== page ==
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In re Weekapaug Groove LLC

Court of Chancery of Delaware

April 15, 2019

IN THE MATTER OF: WEEKAPAUG GROOVE LLC, a Delaware limited liability company,
v.
CHARLES GALLANTI, INC., a New York corporation, Counterclaim Defendant. and SEAN AVERY, individually and derivatively on behalf of Weekapaug Groove LLC, a Delaware limited liability company, Counterclaim Plaintiff,

          POST-TRIAL FINDINGS OF FACT AND CONCLUSIONS OF LAW

          LASTER, VICE CHANCELLOIR

         1. Respondent Weekapaug Groove LLC (the "Company") is a dissolved Delaware limited liability company with two members: counterclaim-plaintiff Sean Avery and counterclaim-defendant Charles Gallanti, Inc. ("CGI"). The Company's operating business has been wound up. This order makes post-trial findings of fact and reaches conclusions of law that address (i) certain litigation assets of the Company that the parties have asserted as derivative claims in this proceeding, (ii) a disputed liability that CGI asserted as a creditor, and (iii) the proper distribution of the Company's cash.

         2. The evidence at trial supported the following findings of fact:

         a. CGI is a successful building contractor in the New York area. After Charles Gallanti, the eponymous principal of CGI, worked on a vacation home that Avery owned, the two men became friendly and discussed going into business flipping houses. CGI would provide the construction and renovation services. Avery would provide the bulk of the capital. Over the long run, Avery would learn about construction from Gallanti.

         b. In October 2014, Avery and CGI formed the Company. Through the Company, they entered into an agreement to purchase a single-family home in Southampton, New York (the "Property"), which they planned to renovate and sell.

         c. Contemporaneously, Avery and CGI entered into an oral agreement regarding the renovation process (the "Renovation Agreement"). Under the Renovation Agreement, CGI agreed to provide, at cost, the labor and materials needed to renovate the Property. In exchange, Avery agreed to contribute to the Company all of the funds necessary to pay CGI for the renovations.

         d. The initial construction budget contemplated a total project cost of $647, 439. Avery understood that the initial budget was not a guaranteed maximum price. He also understood that the actual cost could change due to multiple factors and that it likely would change if there were modifications to the renovations.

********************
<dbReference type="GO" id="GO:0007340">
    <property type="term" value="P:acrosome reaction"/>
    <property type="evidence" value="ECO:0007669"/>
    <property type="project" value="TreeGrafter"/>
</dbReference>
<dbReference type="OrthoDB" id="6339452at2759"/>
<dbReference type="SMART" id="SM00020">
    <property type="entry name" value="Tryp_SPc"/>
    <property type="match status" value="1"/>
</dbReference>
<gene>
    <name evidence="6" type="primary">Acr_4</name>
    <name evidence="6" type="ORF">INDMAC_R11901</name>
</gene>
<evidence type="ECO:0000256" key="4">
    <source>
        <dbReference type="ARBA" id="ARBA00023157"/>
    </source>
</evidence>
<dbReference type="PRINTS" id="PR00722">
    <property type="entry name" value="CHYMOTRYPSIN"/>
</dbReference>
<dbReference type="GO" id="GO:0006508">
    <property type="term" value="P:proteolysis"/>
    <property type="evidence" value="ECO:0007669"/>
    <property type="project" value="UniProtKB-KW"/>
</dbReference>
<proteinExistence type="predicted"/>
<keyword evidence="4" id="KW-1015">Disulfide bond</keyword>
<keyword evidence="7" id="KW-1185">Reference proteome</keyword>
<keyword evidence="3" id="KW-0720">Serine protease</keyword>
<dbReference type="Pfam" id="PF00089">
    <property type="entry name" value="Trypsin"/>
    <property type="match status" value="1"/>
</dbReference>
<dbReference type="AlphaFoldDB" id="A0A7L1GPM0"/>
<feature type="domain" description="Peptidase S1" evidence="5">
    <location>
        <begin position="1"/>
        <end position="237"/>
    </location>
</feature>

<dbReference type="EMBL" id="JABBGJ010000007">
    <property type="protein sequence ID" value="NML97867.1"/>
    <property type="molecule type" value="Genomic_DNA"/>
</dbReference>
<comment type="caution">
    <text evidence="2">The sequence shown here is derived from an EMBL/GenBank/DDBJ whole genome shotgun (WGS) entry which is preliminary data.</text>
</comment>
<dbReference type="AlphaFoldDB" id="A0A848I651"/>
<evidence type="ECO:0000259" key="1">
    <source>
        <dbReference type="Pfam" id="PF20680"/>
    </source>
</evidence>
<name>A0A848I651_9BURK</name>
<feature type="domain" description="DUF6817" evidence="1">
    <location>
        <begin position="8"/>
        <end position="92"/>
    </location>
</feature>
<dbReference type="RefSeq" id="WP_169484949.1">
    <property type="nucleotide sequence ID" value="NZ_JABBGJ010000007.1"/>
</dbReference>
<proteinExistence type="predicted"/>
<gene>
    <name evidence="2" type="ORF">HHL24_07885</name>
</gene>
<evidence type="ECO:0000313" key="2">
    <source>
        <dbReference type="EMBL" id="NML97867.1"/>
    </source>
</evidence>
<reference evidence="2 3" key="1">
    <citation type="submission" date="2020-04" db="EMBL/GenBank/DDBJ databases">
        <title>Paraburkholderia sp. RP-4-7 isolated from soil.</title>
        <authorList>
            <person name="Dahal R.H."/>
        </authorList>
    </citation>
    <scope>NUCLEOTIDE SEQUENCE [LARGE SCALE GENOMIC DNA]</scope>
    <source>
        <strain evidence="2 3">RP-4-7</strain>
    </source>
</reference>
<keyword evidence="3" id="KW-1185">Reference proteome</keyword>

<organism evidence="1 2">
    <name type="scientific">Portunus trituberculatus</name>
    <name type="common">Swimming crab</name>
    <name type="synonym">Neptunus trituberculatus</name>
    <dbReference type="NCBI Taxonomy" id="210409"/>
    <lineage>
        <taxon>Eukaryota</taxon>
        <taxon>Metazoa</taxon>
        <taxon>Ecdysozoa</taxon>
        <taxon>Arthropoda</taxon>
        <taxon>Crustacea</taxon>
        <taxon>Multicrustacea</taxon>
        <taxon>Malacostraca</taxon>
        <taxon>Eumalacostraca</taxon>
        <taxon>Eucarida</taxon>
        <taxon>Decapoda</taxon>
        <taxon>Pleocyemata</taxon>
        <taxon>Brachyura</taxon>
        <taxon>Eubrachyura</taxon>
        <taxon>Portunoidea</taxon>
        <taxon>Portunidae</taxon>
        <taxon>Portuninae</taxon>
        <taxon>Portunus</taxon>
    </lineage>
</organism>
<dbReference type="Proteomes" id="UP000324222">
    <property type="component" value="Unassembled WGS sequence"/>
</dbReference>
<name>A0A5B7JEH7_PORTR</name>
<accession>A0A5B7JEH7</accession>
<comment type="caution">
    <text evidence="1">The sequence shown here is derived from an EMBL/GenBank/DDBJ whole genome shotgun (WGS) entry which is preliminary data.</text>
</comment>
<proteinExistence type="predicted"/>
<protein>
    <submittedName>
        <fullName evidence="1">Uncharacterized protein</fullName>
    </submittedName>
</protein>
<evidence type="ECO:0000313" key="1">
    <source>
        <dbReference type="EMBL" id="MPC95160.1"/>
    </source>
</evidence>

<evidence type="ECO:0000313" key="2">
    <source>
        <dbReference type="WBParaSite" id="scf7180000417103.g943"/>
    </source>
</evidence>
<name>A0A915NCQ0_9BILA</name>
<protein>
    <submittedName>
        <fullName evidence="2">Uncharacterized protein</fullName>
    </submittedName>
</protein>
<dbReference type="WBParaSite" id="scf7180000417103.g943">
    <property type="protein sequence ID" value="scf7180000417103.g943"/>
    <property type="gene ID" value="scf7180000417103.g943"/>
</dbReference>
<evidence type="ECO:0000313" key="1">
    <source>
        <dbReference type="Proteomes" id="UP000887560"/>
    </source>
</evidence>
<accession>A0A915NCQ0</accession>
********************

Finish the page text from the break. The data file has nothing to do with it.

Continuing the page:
e. As work progressed, Avery and Gallanti worked collaboratively on the project. Avery was closely involved and approved changes to the renovations.

         f. During the course of the project, CGI informed Avery of increases to the total project cost through invoices and revised budgets. In doing so, CGI operated in its ordinary course of business and followed the same procedure it uses with all clients.

         g. On August 31, 2015, CGI submitted a draft final invoice in the amount of $114, 963.67. At the time, CGI had not received all of the invoices it expected to receive from subcontractors and suppliers. The August 2015 invoice estimated the total project cost at $738, 727.86. Avery refused to pay the invoice. Before this point, Avery had paid all of CGI's invoices without objection.

         h. On December 30, 2015, CGI sent a revised final invoice that increased the amount sought to $ 190, 481.52 (the "Final Invoice"). With this increase, the total project cost rose to $746, 655.53. Avery continued to refuse to pay.

         i. In February 2016, CGI filed this action. CGI sought dissolution of the Company on grounds of deadlock and the appointment of a liquidating trustee. Avery opposed dissolution and asserted counterclaims against CGI. The existence of a deadlock was readily apparent. Among other things, although the renovations were complete, the parties were unable to agree how to manage, sell, or maintain the Property. Because the deadlock jeopardized the value of the Property, I appointed a trustee pendente lite to manage the Property, sell it, and hold the proceeds in escrow pending the outcome of the parties' disputes. Dkt. 24.

         j. The trustee carried out his charge. As of April 8, 2019, the trustee held $1, 526, 108.41 in escrow. The Company's operating account held another $7, 110.90.

         3. The Company has litigation assets in the form of derivative claims that the parties have asserted on CGI's behalf. The first four derivative claims, which Avery asserted against CGI, lack merit. One other ...


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